Dear Family Advisor
We're newlyweds. Gram's 84. Perfect roommates (free housing for free care) or future nightmare?
Last updated: Sep 14, 2010
My family has suggested that my husband and I move in with my grandmother -- we're newly married and he's still in college. She 84 and doesn't drive after dark. They're inviting us to live there for free in exchange for doing chores "“ yard work, housework, cooking, and so on.
It's a great opportunity financially, but eventually we'd like to have a home of our own and children. I'm concerned that my grandmother's care might increase over the next few years and that we'll be stuck. It'll be much more heart-wrenching to leave if she's not well, but at some point we'll want -- and need -- to move on with our lives.
Do you think this is a good idea for us?
You're wise to be thinking about all these concerns now. While it sounds like a great deal financially, caring for an aging adult is a huge responsibility.
You and your husband owe it to yourselves to make sure you know what you're taking on and to think about how caregiving could affect your marriage.
Has anyone asked your grandmother what she wants? If she's of sound mind, then hearing her thoughts is essential -- after all, it's her home. Sometimes adult children and other family members begin to take over an elder's life long before it's necessary. Spend some alone time with your grandmother and encourage her to talk freely about where she'd like to live, with whom, and who she'd like to be her advocate.
Assuming that she does want you to move in, and you decide to do it, I strongly suggest that you and your family create a written agreement so that you know what's expected of you and how issues will be handled in the future. Make sure there's a clause that states you'll revisit your living arrangements at least every six months.
It may sound rather formal, and it should. Some families think they've "got it covered" if a relative moves in. But your grandmother's needs will change over the next few years, even if she's quite mobile now -- and your life will change, too. Her odds of contracting such diseases as heart disease, cancer, and Alzheimer's (to name only a few) increase dramatically with age. She may even eventually need round-the-clock care, something you might not be willing or (given job constraints) able to do. Whatever happens, your family should begin to explore other [housing options] (https://www.caring.com/articles/senior-housing-options) just in case.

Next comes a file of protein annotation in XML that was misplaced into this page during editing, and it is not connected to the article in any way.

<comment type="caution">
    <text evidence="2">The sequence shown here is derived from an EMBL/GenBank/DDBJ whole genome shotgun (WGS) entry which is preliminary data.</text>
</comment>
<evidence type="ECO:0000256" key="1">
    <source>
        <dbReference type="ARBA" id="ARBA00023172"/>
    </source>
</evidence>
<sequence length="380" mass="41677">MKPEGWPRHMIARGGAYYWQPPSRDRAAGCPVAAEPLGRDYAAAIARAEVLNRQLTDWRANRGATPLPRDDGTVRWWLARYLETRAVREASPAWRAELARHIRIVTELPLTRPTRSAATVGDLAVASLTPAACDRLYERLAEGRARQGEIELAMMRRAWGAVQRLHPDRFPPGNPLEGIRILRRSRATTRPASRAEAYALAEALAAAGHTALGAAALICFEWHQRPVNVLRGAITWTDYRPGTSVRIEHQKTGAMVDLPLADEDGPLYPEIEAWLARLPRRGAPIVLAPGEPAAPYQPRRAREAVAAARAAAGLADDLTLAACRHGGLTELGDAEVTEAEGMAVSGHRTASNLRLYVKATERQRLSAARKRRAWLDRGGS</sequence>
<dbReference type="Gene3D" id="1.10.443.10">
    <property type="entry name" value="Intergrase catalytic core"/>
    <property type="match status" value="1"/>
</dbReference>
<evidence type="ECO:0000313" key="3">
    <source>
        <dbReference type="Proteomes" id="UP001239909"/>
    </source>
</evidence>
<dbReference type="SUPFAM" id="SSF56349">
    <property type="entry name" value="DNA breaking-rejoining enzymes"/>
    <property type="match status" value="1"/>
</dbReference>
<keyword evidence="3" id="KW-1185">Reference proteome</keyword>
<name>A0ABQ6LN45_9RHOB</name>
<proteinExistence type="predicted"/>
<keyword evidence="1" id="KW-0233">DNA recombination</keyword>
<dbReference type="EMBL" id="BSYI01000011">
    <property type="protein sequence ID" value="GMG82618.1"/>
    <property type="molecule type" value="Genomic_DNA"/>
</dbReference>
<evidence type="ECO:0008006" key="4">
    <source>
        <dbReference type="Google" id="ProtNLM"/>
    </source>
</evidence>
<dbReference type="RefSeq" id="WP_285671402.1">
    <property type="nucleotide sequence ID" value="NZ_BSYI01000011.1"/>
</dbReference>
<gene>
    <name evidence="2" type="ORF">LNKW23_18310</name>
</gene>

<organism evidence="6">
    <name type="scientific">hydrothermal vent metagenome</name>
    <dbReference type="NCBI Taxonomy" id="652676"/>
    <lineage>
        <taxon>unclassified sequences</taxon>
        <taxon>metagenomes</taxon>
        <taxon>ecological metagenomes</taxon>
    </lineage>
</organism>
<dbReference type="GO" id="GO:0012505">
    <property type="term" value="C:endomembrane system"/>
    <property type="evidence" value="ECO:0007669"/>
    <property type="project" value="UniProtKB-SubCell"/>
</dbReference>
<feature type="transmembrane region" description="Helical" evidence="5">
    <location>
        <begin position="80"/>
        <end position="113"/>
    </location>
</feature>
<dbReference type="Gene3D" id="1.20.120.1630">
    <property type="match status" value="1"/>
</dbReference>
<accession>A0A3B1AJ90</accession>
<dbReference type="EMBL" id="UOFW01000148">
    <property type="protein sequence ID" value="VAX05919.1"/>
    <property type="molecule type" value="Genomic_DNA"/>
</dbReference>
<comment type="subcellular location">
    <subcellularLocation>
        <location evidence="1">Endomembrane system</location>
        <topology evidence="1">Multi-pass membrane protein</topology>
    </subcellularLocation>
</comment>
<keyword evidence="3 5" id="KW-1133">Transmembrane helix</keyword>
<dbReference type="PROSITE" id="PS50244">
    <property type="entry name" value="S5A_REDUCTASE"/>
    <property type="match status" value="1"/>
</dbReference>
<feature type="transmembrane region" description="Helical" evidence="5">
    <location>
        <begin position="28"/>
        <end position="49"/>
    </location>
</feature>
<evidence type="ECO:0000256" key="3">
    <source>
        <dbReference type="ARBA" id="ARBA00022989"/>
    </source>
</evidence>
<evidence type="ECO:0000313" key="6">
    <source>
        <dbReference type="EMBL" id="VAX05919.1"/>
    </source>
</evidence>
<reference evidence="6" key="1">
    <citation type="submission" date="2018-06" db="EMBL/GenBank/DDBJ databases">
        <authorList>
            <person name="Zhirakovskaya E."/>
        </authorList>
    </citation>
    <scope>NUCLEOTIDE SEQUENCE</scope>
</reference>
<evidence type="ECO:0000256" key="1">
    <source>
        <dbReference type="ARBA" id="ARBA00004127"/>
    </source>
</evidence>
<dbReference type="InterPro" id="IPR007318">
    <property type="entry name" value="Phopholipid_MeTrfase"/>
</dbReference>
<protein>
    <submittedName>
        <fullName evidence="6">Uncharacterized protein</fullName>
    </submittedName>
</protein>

Things might already be worse than you realize. My mom hid her dementia for several years -- and I didn't pick up on it because my life was so full that I don't think I wanted to see it. Many elders hide what's going on so they can remain independent. Or they may not even realize themselves how bad their condition is. Just as I did, family members tend to deny and avoid what's really going on. You might find that you've stepped into a more complicated situation than you can handle.
I suggest that you and your husband spend some time with her before you move in. Stay for at least a few weeks -- long enough to see how the three of you do together and how your family responds. For example, does everyone expect you to do it all alone? Will you also be responsible for getting her to medical appointments, picking up her meds, keeping her company? Will you get respite care? Can you take a vacation? What happens if you get pregnant? Ask these questions now to avoid misunderstandings later -- and have Plan B and C in place.
Whether you decide to move in or not, I hope you'll choose to be an active part of your grandmother's life. So often, there's a deep bond between grandchild and grandparent. They give us our heritage. They offer insights and wisdom only age can impart. They're old enough not to take life or themselves too seriously. What a gift! Your grandmother needs you in so many ways -- and you need her, too. Do what's best for your husband and yourself, but enjoy and participate in your grandmother's life. You'll be glad you did.
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